What happens when an Indian Jew sets out to discover her identity and where does she belong to, post 26/11? Siona Benjamin, a Bene-Israel Jew, was faced with this dilemma after Chabad House, a synagogue and a hostel were targeted during the 2008 terrorist attacks. Questioning ideas of identity and home, the Fulbright-Nehru scholar has transformed her quest into a series of photo collages titled, Faces: Weaving Indian Jewish Narratives, that will be on display in the city.
Ironically, Benjamin’s endeavour to proclaim the micro-minority of Indian Jews on the demographic map comes at a time when communities world over are still unaware of India’s Jewish population. “I have always been associated with issues of identity along with feminist and socio-political concerns. As a Fulbright scholar, I conceived of this project, which would be a year later after the attacks, and thought of interviewing the community to show what it means to be an Indian Jew,” relays the painter, who emphatically likes to incorporate Sephardic icons and techniques from miniature paintings in Indian art.
Tracing one’s roots
Benjamin embarked on a four-month project where one community person led to another and motivated her enough to envision compiling narratives of 40 individuals. As of now, she has been able to translate 25 of those in her works, yet only 13 will be displayed at the Chhatrapati Shivaji Maharaj Vastu Sangrahalaya.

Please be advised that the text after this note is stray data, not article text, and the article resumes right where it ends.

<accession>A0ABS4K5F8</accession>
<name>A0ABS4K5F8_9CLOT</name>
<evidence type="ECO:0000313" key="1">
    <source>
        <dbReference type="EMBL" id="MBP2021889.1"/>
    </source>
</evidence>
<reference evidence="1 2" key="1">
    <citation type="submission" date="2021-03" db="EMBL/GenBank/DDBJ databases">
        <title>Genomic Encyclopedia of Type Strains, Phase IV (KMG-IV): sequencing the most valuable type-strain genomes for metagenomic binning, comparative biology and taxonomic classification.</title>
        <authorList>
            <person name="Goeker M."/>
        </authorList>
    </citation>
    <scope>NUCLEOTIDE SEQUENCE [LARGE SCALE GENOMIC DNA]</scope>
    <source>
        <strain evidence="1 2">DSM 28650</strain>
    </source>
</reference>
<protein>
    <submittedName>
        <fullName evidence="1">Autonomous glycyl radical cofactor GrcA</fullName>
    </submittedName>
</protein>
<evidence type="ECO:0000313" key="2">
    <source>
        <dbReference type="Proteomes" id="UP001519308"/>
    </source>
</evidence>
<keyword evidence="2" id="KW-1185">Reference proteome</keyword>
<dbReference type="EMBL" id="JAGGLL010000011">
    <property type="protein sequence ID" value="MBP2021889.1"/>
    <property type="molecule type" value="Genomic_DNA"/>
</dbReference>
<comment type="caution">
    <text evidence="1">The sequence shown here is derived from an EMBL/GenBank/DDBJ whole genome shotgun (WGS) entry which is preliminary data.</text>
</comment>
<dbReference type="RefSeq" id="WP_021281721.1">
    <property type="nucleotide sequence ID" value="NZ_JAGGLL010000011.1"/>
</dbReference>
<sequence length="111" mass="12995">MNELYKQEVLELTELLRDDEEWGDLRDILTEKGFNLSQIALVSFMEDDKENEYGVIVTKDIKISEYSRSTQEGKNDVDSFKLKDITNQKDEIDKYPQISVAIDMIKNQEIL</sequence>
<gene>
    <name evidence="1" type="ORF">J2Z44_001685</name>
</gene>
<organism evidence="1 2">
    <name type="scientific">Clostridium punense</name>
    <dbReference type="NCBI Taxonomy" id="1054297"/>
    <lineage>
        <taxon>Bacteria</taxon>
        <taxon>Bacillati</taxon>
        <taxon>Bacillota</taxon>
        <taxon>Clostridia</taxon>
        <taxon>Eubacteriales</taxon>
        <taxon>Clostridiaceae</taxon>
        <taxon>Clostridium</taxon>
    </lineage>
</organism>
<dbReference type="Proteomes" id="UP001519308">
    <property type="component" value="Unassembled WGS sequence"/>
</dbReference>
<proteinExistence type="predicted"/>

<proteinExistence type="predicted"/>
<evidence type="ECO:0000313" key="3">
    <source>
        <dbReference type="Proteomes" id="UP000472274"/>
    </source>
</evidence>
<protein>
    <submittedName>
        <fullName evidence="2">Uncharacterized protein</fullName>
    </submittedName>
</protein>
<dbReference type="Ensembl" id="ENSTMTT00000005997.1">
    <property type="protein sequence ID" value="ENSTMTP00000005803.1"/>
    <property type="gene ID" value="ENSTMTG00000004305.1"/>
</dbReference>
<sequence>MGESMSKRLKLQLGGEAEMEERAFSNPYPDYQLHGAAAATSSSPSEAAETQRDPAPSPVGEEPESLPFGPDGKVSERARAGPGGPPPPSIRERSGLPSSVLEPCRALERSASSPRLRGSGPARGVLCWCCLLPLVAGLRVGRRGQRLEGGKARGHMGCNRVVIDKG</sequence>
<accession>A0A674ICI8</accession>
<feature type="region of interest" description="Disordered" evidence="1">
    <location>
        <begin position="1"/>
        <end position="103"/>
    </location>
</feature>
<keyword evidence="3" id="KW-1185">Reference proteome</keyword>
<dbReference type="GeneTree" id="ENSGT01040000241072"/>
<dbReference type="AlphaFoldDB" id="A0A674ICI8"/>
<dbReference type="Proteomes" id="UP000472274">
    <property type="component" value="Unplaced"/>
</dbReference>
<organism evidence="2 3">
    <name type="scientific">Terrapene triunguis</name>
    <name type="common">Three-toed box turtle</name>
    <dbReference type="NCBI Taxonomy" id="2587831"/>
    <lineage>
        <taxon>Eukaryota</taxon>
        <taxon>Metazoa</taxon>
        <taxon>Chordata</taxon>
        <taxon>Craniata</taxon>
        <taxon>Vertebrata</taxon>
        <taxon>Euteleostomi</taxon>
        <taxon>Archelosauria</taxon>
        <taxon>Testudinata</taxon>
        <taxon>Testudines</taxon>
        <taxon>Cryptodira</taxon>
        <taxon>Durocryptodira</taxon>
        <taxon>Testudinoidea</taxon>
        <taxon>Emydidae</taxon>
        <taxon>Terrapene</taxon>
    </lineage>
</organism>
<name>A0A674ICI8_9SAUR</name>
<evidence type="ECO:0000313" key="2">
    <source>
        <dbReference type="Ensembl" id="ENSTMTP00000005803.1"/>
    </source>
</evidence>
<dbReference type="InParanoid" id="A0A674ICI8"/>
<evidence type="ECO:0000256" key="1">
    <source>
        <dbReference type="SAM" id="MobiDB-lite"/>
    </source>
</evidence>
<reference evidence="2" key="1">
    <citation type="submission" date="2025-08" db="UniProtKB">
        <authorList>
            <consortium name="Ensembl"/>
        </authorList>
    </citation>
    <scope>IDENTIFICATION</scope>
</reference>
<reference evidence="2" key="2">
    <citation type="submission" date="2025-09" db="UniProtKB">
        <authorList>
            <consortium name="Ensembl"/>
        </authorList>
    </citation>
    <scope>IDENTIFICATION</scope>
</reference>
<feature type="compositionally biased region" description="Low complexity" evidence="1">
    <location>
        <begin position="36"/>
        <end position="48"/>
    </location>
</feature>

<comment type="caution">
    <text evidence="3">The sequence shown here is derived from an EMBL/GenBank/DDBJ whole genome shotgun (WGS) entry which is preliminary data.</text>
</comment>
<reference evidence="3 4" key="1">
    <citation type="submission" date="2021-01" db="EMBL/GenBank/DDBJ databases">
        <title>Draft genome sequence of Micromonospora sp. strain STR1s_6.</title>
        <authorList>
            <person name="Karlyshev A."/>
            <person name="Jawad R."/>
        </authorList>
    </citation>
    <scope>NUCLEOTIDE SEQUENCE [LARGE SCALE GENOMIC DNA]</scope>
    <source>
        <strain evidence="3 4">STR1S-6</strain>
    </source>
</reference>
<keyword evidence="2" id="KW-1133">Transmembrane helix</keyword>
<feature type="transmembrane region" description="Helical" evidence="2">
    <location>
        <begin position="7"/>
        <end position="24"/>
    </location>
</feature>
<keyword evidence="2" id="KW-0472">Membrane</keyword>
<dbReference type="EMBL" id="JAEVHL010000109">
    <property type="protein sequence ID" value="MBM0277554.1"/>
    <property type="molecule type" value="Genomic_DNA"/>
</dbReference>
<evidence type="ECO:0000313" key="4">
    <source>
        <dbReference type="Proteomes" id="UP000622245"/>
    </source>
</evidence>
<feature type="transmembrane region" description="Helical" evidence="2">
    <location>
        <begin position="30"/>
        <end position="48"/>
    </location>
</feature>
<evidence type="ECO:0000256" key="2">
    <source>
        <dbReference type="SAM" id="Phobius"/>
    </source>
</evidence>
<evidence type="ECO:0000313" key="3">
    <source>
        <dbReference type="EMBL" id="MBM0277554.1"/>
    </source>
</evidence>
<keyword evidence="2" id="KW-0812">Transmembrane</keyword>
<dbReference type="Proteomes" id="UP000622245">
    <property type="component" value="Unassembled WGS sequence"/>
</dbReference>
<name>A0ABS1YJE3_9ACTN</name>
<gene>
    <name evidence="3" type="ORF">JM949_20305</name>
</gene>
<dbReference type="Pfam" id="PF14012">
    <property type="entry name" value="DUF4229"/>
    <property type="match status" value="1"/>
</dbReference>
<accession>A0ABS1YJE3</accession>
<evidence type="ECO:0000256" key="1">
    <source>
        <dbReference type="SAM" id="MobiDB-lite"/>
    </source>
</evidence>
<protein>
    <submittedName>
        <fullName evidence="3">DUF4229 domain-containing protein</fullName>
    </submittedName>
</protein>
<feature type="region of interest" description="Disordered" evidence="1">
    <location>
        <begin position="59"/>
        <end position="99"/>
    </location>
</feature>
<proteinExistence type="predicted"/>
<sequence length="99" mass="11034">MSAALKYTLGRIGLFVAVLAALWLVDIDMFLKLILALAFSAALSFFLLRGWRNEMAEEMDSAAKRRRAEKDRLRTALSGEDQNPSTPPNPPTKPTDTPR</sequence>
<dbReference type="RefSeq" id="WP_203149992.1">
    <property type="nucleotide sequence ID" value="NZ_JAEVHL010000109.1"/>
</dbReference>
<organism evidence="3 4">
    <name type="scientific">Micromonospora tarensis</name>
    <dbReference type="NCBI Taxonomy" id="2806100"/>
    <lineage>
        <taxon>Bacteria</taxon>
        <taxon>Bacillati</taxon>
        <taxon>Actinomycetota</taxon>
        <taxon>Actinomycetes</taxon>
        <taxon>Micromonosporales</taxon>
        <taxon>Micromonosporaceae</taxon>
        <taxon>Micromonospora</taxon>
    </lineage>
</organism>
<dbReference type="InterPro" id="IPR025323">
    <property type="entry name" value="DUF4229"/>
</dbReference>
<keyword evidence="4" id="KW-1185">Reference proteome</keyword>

The photo collages comprise myriad narratives that lend an educating view into a hybrid community that can be further identified as Bene Israel Jews (meaning Children of Israel), Cochini Jews (mostly migrated to Israel) and Iraqi Jews (second largest in number after the Bene Israel community).
Benjamin has gone on to showcase intriguing individuals such as Diana Elijah (Pingle) who happens to be a singer and songwriter of Indian Jewish songs plus sings in Marathi. Also depicted in the collages is General (Retd) Jack Jacob, recognised for his substantial role in the formation of Bangladesh while working for Indira Gandhi, the erstwhile Prime Minister of India. While working in Illinois, US, which is now her home; Benjamin discovered echoes of such issues all over the world. “In America, an individual who was half Polish, half Native American and half Russian felt the same thing wondering where does he actually belong,” she recounts.
The process involved photographing the people interviewed whose cutouts are computer generated and incorporate biographical or related visual elements of the subject. Following which Benjamin painted the collages in gouache on Hahnemuhle paper. On a parting note, Benjamin concludes the conversation with the thought: “India has always let them be Jews unlike in World War II, when they were exterminated in Europe.” Yet she feels a sense of belonging everywhere rather than being limited to one.
On Today, 5.30 pm; exhibition is on
Till October 20
At Curators’ Gallery, Chhatrapati Shivaji Maharaj Vastu Sangrahalaya, Fort. CALL 22844484 / 22844519